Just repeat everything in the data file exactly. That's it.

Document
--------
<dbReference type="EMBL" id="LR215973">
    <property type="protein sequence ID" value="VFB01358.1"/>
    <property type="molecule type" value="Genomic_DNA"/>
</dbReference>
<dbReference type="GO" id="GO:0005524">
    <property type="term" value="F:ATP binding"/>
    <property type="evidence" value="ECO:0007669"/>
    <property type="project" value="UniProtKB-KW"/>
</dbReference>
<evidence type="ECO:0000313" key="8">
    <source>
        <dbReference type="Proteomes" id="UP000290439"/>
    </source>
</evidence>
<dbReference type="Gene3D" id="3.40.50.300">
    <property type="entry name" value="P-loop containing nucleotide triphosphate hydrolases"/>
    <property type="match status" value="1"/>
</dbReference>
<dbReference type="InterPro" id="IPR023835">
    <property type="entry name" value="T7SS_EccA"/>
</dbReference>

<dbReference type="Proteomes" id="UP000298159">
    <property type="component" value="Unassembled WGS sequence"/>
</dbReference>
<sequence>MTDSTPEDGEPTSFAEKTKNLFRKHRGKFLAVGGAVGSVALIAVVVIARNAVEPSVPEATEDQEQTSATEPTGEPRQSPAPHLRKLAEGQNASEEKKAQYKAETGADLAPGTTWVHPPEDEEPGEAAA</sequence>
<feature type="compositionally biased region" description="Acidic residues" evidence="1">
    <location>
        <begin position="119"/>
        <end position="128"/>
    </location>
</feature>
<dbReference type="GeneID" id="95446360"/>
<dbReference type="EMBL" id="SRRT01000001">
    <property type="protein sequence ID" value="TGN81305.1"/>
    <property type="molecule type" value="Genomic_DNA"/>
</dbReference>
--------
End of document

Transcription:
<dbReference type="EMBL" id="LR215973">
    <property type="protein sequence ID" value="VFB01358.1"/>
    <property type="molecule type" value="Genomic_DNA"/>
</dbReference>
<dbReference type="GO" id="GO:0005524">
    <property type="term" value="F:ATP binding"/>
    <property type="evidence" value="ECO:0007669"/>
    <property type="project" value="UniProtKB-KW"/>
</dbReference>
<evidence type="ECO:0000313" key="8">
    <source>
        <dbReference type="Proteomes" id="UP000290439"/>
    </source>
</evidence>
<dbReference type="Gene3D" id="3.40.50.300">
    <property type="entry name" value="P-loop containing nucleotide triphosphate hydrolases"/>
    <property type="match status" value="1"/>
</dbReference>
<dbReference type="InterPro" id="IPR023835">
    <property type="entry name" value="T7SS_EccA"/>
</dbReference>

<dbReference type="Proteomes" id="UP000298159">
    <property type="component" value="Unassembled WGS sequence"/>
</dbReference>
<sequence>MTDSTPEDGEPTSFAEKTKNLFRKHRGKFLAVGGAVGSVALIAVVVIARNAVEPSVPEATEDQEQTSATEPTGEPRQSPAPHLRKLAEGQNASEEKKAQYKAETGADLAPGTTWVHPPEDEEPGEAAA</sequence>
<feature type="compositionally biased region" description="Acidic residues" evidence="1">
    <location>
        <begin position="119"/>
        <end position="128"/>
    </location>
</feature>
<dbReference type="GeneID" id="95446360"/>
<dbReference type="EMBL" id="SRRT01000001">
    <property type="protein sequence ID" value="TGN81305.1"/>
    <property type="molecule type" value="Genomic_DNA"/>
</dbReference>